"Buffy the Vampire Slayer" fans will know Nicholas Brendon and James Marsters as Xander and Spike from the acclaimed television series, but later this year, the two will make the jump to Dark Horse's "Buffy Season 10" as writers -- Brendon, co-writing an arc of "Buffy Season 10" with Christos Gage and Marsters heading up the original graphic novel, "Spike: Into The Light."
The "Buffy" veterans joined CBR Executive Producer Jonah Weiland in the CBR Speakeasy to discuss getting into writing comics, as well as some stories from the early days of "Buffy," the difference in process between television and print and much more.
On getting into writing comics: "The story that i had started years ago. Joss called me up and wanted to know if we could do a TV movie on Spike," said Marsters. "I said, 'Man, I'll do anything that you want to do. What do you got?' and he said, 'I've got no ideas at all. I've got a line from a movie. ... From 'Lord of the Rings,' something about 'I have no hope for myself, but I have hope for you people' before he goes off to war. I'm like, 'Well, that's very serious, Joss.' And he said, 'Well, what do you got?' 'Well, actually, I have this idea.' I wanted Spike to proactively have a plan and implement it. As a secondary character, you're mostly reacting to other people's plans. That's your job and that's fine, but I thought it'd be fun to have Spike wake up in the morning and say, 'I want this' and go out and get it. I thought it would be cheesy if he accomplished anything too large, so I thought he should accomplish the smallest thing I could think of. I had an idea that Spike, having just gotten his soul and just broken up with Buffy, that he would be having a hard time surviving because he can't really mug anybody for what he needs and he will not get a job. He's homeless, he's starving to death, his clothes are falling apart, and his boot is so mangled that he's almost losing fights because the sole is flapping around. What if there's a story where he loses the girl, he loses the fight to the monster, he tries to play hero, he gets his butt kicked, but he does find a way to get a new pair of boots without hurting anybody, without stealing them and without getting a job."
"Joss said, 'That's a wonderful idea. That's cheap to film!'"
"I don't really know [how I got involved]," said Brendon. "I think I was at Comic-Con on a Buffy panel with Scott Allie and Jane [Espenson] and I just kind of -- I don't know. I said, 'Yeah, I'll write!' It wasn't really that thought-out. That's kind of how I live my life."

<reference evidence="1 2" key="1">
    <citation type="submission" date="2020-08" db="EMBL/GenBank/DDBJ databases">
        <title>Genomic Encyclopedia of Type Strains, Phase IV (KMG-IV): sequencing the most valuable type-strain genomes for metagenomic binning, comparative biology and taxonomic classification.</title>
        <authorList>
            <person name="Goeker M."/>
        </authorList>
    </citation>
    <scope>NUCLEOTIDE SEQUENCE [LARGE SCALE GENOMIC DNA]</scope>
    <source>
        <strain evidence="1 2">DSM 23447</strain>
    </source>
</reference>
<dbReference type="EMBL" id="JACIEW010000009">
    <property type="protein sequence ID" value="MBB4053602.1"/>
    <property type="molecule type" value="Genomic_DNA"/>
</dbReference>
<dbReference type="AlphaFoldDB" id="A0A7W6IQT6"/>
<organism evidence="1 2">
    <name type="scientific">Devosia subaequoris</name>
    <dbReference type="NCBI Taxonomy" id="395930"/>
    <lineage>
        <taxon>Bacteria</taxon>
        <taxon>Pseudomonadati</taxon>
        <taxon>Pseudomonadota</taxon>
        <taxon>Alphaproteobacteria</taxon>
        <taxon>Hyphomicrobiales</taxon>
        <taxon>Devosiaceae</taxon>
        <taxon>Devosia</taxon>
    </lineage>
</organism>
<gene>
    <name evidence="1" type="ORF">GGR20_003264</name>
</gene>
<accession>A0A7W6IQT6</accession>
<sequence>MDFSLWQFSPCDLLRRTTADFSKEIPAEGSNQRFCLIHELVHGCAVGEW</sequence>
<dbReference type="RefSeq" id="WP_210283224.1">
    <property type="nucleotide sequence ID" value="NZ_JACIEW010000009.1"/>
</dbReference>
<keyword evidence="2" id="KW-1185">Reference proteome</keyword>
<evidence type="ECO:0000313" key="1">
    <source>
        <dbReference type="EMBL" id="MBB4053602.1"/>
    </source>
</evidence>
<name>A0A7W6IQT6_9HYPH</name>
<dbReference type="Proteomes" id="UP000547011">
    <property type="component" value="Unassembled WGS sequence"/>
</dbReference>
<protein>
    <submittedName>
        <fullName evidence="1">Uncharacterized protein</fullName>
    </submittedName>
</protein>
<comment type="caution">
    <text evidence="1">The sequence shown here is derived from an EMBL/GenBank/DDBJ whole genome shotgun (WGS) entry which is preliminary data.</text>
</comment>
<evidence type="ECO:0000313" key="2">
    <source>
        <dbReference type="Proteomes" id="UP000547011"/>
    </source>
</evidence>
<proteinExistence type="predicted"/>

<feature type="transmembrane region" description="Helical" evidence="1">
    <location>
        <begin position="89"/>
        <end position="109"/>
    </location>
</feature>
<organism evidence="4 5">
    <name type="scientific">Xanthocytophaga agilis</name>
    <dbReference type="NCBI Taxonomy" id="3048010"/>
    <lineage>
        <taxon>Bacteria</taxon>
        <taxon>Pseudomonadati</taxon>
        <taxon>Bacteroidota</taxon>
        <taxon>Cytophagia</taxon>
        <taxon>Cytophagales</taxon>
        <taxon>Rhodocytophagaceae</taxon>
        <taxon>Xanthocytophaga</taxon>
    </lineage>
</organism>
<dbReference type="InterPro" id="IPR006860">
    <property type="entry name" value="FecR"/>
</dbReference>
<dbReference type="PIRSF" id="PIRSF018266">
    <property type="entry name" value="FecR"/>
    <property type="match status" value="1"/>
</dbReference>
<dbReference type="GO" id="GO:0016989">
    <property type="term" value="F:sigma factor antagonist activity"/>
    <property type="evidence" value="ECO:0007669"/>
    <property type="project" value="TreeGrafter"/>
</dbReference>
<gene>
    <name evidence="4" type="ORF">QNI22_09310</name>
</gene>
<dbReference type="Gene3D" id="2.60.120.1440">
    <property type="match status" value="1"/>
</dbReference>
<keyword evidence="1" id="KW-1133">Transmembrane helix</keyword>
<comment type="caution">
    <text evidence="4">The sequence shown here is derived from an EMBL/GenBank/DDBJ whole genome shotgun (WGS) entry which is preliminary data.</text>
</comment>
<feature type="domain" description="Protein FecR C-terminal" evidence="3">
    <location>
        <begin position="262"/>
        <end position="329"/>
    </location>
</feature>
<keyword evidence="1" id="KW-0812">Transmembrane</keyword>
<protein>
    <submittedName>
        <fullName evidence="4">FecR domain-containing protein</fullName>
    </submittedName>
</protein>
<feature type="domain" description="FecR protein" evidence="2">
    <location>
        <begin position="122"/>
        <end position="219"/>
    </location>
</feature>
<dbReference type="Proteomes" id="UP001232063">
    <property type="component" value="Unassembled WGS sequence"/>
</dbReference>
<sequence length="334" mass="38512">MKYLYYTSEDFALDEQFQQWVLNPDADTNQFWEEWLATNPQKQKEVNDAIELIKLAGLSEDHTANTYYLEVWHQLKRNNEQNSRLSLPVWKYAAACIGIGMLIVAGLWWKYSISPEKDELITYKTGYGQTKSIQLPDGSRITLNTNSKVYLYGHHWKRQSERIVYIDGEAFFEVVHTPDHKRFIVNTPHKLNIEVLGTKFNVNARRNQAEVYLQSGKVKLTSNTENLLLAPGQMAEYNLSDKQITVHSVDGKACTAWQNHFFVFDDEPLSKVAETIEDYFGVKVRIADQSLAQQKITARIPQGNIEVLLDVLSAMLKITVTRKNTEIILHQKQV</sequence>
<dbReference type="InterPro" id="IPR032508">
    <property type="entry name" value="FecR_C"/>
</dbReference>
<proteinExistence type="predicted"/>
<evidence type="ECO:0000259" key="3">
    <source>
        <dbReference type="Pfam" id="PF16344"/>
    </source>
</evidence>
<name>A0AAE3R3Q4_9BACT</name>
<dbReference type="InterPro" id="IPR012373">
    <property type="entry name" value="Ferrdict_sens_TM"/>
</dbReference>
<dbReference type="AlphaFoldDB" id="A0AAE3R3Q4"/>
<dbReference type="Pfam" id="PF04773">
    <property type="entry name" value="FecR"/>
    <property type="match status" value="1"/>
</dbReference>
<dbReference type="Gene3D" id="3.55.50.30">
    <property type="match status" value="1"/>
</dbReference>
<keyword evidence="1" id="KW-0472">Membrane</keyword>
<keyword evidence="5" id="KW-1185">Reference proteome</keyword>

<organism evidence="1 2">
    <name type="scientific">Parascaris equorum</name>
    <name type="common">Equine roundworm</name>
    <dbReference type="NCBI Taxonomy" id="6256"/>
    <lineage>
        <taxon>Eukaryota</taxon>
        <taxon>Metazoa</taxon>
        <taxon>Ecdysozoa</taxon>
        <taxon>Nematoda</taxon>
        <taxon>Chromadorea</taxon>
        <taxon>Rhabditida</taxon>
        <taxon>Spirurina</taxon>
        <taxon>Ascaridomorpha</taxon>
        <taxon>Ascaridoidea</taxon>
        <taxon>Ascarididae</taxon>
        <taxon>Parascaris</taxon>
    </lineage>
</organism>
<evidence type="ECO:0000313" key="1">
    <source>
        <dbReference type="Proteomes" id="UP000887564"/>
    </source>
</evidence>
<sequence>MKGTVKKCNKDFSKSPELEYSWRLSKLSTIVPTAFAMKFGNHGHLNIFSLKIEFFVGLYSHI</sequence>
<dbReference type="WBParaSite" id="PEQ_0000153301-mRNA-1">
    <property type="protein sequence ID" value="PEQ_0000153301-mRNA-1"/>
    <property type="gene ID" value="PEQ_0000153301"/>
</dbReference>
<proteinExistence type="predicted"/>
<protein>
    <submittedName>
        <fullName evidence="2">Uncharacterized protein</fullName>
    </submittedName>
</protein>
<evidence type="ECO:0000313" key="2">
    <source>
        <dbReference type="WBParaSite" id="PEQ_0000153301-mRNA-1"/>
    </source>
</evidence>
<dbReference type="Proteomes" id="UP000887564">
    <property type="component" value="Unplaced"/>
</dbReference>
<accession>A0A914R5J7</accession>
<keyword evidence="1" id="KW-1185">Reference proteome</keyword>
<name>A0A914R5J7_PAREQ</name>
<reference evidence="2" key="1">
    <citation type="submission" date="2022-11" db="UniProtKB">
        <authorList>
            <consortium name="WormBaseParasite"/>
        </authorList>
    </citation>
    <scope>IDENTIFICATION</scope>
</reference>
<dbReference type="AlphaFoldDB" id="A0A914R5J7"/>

Brendon on working with Christos Gage for "Buffy Season 10": "He's awesome," said Brendon. "He really, really is. I've written things, but it's never been in the format. The first comic I had read after 'Archie' was Buffy stuff to see what the format was like. He's wonderful. I punch up jokes. Giles is a little kid again, so we need him to be saying and looking at boobies more. He's got that -- we need him to just have a raging boner from time to time. That's what we need. We kill a monster, and I was in Paris, and I came up with this really, really sweet vampire that just happened to be gay, and his name was Gary. He was just giant -- he wasn't hurting anybody, but he was so big, he needed to die. I thought, 'What if someone was so big that the only way you could stake him was the Eiffel Tower?' ... We kill somebody that way in San Francisco."
Marsters on his "Spike: Into The Light" Original Graphic Novel: Having a secondary character on a show, especially mine -- Xander is still in the same town, he's hanging out with Buffy a lot, but my character would come in quickly and then get out and let you guys tell the story. I thought the most interesting part of my years on the show was that time when he got his soul and just to see him try to figure out what to do with it. Trying to find a way to explore that without going Angel. I went up to Joss and said, "Joss, we should do a spinoff on Spike." And he said, "Yeah, a male vampire spinoff of Buffy. What should we call it? 'Angel?'" So that was dead in the water.
Part of the way I decided to do that is just inherent in the character -- it's funny to see Spike fail. It's also dramatic to see him get frustrated while he's failing. It's not like he's going to go Angel and brood about his failure with a fireplace in a big mansion. He's going to be stripped down, he's going to be an underdog and you can just see him tripping over himself and failing to do that."
Brendon on his webcomic "Very Bad Koalas": Basically, we got two koala bears looking for a portal back to Earth and they fuck shit up on the way. The more they try to do good, they do bad and that puts them back future. ... My partner Steve Loder, who is writing movies now for Pixar, we just had this idea. I did a show for him, and we got together. If you haven't seen them, there are 26 online. There's some funny stuff. There are poopies. Nazis."